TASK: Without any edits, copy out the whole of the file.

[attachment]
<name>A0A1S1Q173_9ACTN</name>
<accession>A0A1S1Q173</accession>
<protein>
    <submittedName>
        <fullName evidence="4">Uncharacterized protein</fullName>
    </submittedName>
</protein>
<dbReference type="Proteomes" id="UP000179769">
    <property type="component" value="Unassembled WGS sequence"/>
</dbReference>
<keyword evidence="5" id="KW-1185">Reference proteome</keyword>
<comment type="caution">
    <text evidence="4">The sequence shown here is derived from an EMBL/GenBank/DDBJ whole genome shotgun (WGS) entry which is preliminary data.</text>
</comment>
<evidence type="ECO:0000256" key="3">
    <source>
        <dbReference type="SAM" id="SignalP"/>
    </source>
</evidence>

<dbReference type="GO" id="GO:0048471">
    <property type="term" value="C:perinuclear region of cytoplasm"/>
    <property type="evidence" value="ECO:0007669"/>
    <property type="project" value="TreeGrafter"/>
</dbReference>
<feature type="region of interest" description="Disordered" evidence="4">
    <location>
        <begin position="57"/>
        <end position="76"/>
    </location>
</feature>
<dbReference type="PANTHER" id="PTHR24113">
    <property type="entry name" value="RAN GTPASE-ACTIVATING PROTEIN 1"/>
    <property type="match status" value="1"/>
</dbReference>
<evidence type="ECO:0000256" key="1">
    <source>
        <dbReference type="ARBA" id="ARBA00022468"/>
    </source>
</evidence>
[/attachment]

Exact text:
<name>A0A1S1Q173_9ACTN</name>
<accession>A0A1S1Q173</accession>
<protein>
    <submittedName>
        <fullName evidence="4">Uncharacterized protein</fullName>
    </submittedName>
</protein>
<dbReference type="Proteomes" id="UP000179769">
    <property type="component" value="Unassembled WGS sequence"/>
</dbReference>
<keyword evidence="5" id="KW-1185">Reference proteome</keyword>
<comment type="caution">
    <text evidence="4">The sequence shown here is derived from an EMBL/GenBank/DDBJ whole genome shotgun (WGS) entry which is preliminary data.</text>
</comment>
<evidence type="ECO:0000256" key="3">
    <source>
        <dbReference type="SAM" id="SignalP"/>
    </source>
</evidence>

<dbReference type="GO" id="GO:0048471">
    <property type="term" value="C:perinuclear region of cytoplasm"/>
    <property type="evidence" value="ECO:0007669"/>
    <property type="project" value="TreeGrafter"/>
</dbReference>
<feature type="region of interest" description="Disordered" evidence="4">
    <location>
        <begin position="57"/>
        <end position="76"/>
    </location>
</feature>
<dbReference type="PANTHER" id="PTHR24113">
    <property type="entry name" value="RAN GTPASE-ACTIVATING PROTEIN 1"/>
    <property type="match status" value="1"/>
</dbReference>
<evidence type="ECO:0000256" key="1">
    <source>
        <dbReference type="ARBA" id="ARBA00022468"/>
    </source>
</evidence>